‘A fond farewell to Murrayfield, 69 years after my first visit’

Jack Nixon made the trip from Aberdeen for Silver Saturday, some 69 years after his first visit to the national stadium

Jack Nixon, with grandson Finn, had an emotional trip to Murrayfield for Silver Saturday. Image: Fiona Scott
Jack Nixon, with grandson Finn, had an emotional trip to Murrayfield for Silver Saturday. Image: Fiona Scott

AFTER 69 years of coming to Murrayfield, man and boy, the time came appropriately on Silver Saturday when I finally decided enough was enough. For while the spirit is still willing, my old knees have had their day, protesting at the very notion of one more climb to the press box at HQ.

The occasion was full of the emotions which I have encountered since first making my way to the national stadium as 13-year-old in March 1954, experiencing the joys of a day outing on the Waverley Line with fellow Borderers. The scoreline against a very good English side, led by one Tug Wilson was irrelevant, as in those days beating the Auld Enemy was a rarity. Indeed, beating anyone was the exception at a time when Scotland were in the midst of a barren four year run in which they never won a game.

Visits to Murrayfield thereafter become regular events, enabling me to see the legendary All Blacks, including the infamous sending off of there giant lock Colin Meads in 1967.

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Hawick contingent ready to front-up again for South versus Edinburgh

10 takeaways from Silver Saturday

I was also there to see Jimmy Maxwell of my own club Langholm get his one and only cap in a blizzard against Ireland in 1957, the age of one cap wonders.

Of course, being present at the winning two Grand Slams in 1984 and 1990 was very special, although just being there was good enough for me in those early days.

I little thought that only 14 years after my first visit, I would be chatting to Hawick legend Bill McLaren on the back pitches during a Friday game before a Welsh game, and in my capacity as match secretary of the newly formed Livingston club, persuading him to be an Honorary President. To my delight he accepted but three days later had to decline the position at the “request” of the SRU who deemed it was not possible for him to hold office at an amateur club by virtue of him being a professional journalist. By way of compensation Bill sent me a cheque.

But it was only after I retired from a career in education that I became the Aberdeen Press and Journal’s cricket and rugby correspondent in 1997, leading to paid trips to HQ and occasionally further afield, including Twickenham and the Millennium Stadium, but more importantly retaining my close links to the club game. The fact of having visited and reported from over 50 grounds in Scotland bearing testimony to this commitment to the game.

My first trip to Murrayfield in a professional capacity was to cover the district games in 1997 when no less a person and a legend of the press box than Norman Mair took this “cub” reporter under his wing, interviewing Ian Rankin, the then head coach of the North Midlands.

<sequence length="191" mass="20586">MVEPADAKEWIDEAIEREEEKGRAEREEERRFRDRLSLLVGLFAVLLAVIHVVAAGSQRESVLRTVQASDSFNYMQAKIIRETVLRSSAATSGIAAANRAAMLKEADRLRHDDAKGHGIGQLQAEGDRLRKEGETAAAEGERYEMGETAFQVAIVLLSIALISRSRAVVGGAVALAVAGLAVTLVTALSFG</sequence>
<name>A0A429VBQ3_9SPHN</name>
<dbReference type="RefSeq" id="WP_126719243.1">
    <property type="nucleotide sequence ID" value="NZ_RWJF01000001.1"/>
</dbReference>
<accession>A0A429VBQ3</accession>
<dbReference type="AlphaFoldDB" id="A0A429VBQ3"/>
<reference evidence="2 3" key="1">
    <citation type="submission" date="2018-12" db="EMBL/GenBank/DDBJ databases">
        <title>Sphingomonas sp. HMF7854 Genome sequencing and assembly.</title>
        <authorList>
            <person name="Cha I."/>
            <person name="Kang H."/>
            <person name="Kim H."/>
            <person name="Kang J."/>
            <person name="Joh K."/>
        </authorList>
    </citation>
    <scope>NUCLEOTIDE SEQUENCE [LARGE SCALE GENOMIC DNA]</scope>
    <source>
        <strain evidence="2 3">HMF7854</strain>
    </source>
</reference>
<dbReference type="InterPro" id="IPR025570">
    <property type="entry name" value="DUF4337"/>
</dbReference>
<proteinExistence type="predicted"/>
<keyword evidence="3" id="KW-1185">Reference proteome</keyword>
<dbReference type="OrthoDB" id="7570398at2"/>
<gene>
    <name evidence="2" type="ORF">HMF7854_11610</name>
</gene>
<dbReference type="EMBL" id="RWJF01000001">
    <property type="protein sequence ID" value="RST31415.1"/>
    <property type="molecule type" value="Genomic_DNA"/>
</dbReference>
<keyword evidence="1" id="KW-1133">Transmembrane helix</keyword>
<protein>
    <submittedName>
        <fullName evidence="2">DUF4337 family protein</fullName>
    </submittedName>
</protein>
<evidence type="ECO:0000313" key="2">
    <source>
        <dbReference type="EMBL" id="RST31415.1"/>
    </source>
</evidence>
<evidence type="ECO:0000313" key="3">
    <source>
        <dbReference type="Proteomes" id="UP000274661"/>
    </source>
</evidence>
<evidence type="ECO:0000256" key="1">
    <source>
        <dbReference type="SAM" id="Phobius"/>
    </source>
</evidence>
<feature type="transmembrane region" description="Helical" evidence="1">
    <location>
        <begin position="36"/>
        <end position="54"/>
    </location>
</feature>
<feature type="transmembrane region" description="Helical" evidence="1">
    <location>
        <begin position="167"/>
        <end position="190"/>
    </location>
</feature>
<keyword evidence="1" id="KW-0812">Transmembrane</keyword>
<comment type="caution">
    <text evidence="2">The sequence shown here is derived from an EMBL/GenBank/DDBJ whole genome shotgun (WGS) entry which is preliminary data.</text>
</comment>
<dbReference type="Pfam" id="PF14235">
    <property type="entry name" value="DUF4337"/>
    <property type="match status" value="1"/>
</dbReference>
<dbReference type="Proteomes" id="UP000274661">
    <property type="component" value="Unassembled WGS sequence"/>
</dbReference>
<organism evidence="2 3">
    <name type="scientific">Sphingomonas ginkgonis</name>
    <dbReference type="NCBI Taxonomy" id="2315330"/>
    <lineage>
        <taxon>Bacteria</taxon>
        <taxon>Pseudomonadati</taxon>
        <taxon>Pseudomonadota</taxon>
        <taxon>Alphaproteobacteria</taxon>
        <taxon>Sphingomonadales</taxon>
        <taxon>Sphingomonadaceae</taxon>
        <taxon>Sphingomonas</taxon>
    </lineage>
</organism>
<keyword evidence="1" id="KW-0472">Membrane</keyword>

All these memories coursed my system on Silver Saturday but even as I reminisced, I was creating another memory, as my grandson Finn was getting his first taste of reporting club rugby at Murrayfield. He was working for the Oban Times, while I was bowing out on my last assignment before retiring from the Press and Journal.

A rare but wonderful experience and while I didn’t expect any fuss, that’s exactly what I did get, right from the moment I arrived at the accreditation centre to collect my press pass, I was ushered into a wheelchair by Leah who was on duty and whisked round to the Dam Health Stadium.

Even then it was not finished as my old friend from The Scotsman, Graham Law, now with the SR,  presented me with a Scottish jersey, signed by the current Scotland team.

I could not have been prouder, as I finished my stint of reporting on the all Caley clash between Kinloss Eagles and Panmure, leaving Finn to report on the final of the Woman’s Plate in which Oban Lorne and Grangemouth Stags were featuring.

As I cruised in my taxi back down Haymarket Terrace – where I had once been a student in digs in the early 1960s paying £4 .10 shillings per week – to catch my train back to Aberdeen, I reflected it had been a long but worthwhile journey.

But some things never change, as supporters of Hawick will agree, having been the first winners of the Scottish Cup back in 1996, and here they were again, winning in 2023.

10 takeaways from Silver Saturday

About Jack Nixon 74 Articles
Jack is a Borderer, born in Langholm, and a graduate of Moray House College of Education in Edinburgh. He was a founder member of Livingston Rugby Club in 1968 and has been rugby correspondent for the Aberdeen Press and Journal since 1997. He has been going to Murrayfield man and boy since 1954!


  1. A great photograph to go with all the memories with some names from the past, what a pleasure it would be to be in your presence and listen to the myriad of stories you no doubt could relate of times past and the characters you met over a couple of beers. All the best.

  2. Jack – what a lovely article and so good that you were attending Murrayfield for Silver Saturday with your grandson. Your enjoyment and constant encouragement of grassroots rugby has been excellent and it was so good to catch up with you at Livingston’s 50th anniversary celebrations. Best wishes on your retirement!

  3. Jack Nixon a true old-fashioned gentleman. Enjoy your retirement, Jack, may it be long and happy.

  4. Superb Mr Nixon. A huge amount given to the game over the years and I wish you a very happy retirement

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